Allie & Sara

Photo courtesy of Allie McAllister

Allie and Sara’s chance meeting their freshman year sparked a rich and fulfilling friendship that has continued to this day. They have not only realized the value and importance of female friendship, but also the necessity to seek out meaningful relationships to help each other grow. A common theme among Allie and Sara’s experience is how they seek out the interconnection in their studies and their life — each introducing new experiences and topics to the other. 

Allie and Sara recounted one of their most pivotal moments where they were able to talk through an important moment in Sara’s college life. Early on, Sara took a course for her African American studies major about the history of the Caribbean. She had no real idea about the Caribbean going into the class. One day, when her professor showcased the “Life and Debt” documentary about the horrific history and practices in the Caribbean, Sara hysterically cried after watching the film.

“I was wondering how to live a normal life with the knowledge of how truly messed up the world is,” Sara says. And after class, she immediately called Allie. 

Allie distinctly remembers this day. She was doing work in Abba Java when she picked up the phone to a seriously upset Sara. They met outside of the Urban Outfitters on College Ave. and tried to decompress. They talked through the intensity of what Sara began to realize and attempted to find tangibility in the abstract concepts floating in a mess in Sara’s mind. They came to a strikingly profound and comforting conclusion.

“When you learn about all these realities of the world, it can be really difficult to cope because you feel hopeless that you can’t do anything. It’s the culture of quiescence,” Allie says.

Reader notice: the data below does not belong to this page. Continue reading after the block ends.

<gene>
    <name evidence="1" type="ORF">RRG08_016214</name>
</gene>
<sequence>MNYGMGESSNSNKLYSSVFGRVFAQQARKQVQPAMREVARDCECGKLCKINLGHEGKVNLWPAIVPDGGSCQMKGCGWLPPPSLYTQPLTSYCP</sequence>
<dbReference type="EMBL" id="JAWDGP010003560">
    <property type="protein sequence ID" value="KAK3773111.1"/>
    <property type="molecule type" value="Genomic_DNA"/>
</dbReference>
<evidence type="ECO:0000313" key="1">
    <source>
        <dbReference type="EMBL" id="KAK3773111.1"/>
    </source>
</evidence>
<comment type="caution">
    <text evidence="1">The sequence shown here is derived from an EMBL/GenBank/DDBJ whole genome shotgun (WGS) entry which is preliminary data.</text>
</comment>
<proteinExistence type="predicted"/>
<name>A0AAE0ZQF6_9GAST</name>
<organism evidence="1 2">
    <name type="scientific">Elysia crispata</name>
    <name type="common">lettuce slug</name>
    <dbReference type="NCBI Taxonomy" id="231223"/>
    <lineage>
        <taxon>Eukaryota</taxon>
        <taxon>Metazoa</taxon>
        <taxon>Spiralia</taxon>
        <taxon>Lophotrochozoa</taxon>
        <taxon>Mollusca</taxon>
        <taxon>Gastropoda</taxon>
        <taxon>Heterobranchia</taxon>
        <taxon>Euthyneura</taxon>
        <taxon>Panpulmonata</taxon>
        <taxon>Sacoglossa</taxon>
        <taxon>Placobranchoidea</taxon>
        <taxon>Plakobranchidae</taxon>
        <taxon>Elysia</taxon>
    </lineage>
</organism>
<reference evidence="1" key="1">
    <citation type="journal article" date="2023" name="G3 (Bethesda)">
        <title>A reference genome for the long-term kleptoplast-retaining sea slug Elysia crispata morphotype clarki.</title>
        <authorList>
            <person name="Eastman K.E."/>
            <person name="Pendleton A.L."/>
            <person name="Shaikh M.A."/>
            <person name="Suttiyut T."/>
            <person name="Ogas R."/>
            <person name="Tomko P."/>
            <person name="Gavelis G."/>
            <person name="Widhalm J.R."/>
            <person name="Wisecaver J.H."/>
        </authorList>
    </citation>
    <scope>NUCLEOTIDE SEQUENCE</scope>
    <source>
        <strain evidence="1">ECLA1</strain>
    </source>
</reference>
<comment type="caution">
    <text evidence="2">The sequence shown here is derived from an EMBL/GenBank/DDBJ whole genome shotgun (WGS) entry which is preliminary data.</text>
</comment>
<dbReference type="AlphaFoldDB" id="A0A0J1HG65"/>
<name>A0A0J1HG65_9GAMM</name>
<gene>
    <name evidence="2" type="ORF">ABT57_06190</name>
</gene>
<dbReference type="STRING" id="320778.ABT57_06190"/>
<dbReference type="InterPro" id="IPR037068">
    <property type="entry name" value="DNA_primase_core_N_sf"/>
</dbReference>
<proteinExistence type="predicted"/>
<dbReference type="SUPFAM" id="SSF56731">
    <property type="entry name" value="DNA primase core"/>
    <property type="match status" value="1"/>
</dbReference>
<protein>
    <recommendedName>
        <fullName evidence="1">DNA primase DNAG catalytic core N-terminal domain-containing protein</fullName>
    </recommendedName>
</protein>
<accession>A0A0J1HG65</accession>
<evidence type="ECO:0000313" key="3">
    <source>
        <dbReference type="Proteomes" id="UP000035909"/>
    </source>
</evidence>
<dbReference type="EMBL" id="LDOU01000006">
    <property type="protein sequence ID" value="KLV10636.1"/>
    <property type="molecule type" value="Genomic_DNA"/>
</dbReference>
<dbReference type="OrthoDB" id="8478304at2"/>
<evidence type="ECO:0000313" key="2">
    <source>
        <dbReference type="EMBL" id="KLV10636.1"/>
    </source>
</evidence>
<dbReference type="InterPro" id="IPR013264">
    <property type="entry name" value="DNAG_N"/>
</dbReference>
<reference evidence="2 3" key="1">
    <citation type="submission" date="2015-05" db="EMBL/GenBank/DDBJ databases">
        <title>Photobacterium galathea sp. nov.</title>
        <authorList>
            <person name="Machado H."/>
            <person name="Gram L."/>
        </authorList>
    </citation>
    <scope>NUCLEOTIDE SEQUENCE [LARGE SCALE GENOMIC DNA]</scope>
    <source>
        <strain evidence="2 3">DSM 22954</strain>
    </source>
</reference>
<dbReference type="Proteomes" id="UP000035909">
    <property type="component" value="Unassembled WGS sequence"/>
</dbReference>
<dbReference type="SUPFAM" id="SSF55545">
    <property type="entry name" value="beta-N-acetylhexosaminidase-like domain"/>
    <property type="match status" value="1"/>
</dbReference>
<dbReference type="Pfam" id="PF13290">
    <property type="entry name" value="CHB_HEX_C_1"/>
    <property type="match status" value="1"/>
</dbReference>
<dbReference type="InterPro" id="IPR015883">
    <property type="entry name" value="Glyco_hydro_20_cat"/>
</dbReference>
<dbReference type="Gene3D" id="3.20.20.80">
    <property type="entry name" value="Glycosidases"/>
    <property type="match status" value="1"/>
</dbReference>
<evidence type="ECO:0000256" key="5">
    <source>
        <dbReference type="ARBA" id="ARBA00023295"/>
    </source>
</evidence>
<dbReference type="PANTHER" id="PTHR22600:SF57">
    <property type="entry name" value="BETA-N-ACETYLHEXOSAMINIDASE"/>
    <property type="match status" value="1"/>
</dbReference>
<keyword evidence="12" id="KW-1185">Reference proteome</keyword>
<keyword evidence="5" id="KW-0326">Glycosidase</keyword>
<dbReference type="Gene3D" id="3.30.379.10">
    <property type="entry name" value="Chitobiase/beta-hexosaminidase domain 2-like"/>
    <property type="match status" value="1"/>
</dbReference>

Sara was feeling helpless because after watching such horrific realities of places such as the Caribbean, it can feel overwhelming and upsetting to know that one person can’t do anything. However, as they talked further, they realized that it’s important to understand that when you expose yourself to big issues of the world, what’s most necessary is to make it personal and bring it back down to the personal choices we make. A moment like this is what defines the very nature of Allie and Sara’s friendship. 

They understand how to be vulnerable with each other.

“Whenever I need to talk with somebody right this moment and talk about issues of the world, I turn to her,” Sara says.

Allie and Sara developed a unique understanding and appreciation for their friendship.

“We are raised with ideas of what we should seek in college, like romantic partnerships, but a balanced friendship is a life partner. And we aren’t told to seek those out,” Sara says.

Their resounding message is that people need to work harder to find friendships that challenge each other to think deeper and help each other navigate the complex world together. 

“As our lives are growing, so is our friendship,” Sara says.

Together they honor their individual and collective moments of joy in their lives as well as stand by each other during truly difficult and intense times.

“Western culture values productivity and time management to an unproductive extreme, but at the end of the day, individually, we want to be connected. We want to be together and have one person at minimum to be there for each other,” Allie says.

They help each other see new perspectives, learn new experiences, and appreciate what they have by practicing gratitude. The essence of Allie and Sara’s story is their evergrowing and undying valuable friendship with one another. 

“A healthy friendship is having a healthy relationship with yourself. Find yourself and be comfortable to open up your mind and experience that with others. It’s such an amazing way to grow as a human being. We’re just unfortunately not as encouraged to do it, but if we take time to express gratitude for ourselves, we will realize that there is a lot more to life that we’re just passing up.”

Allie & Sara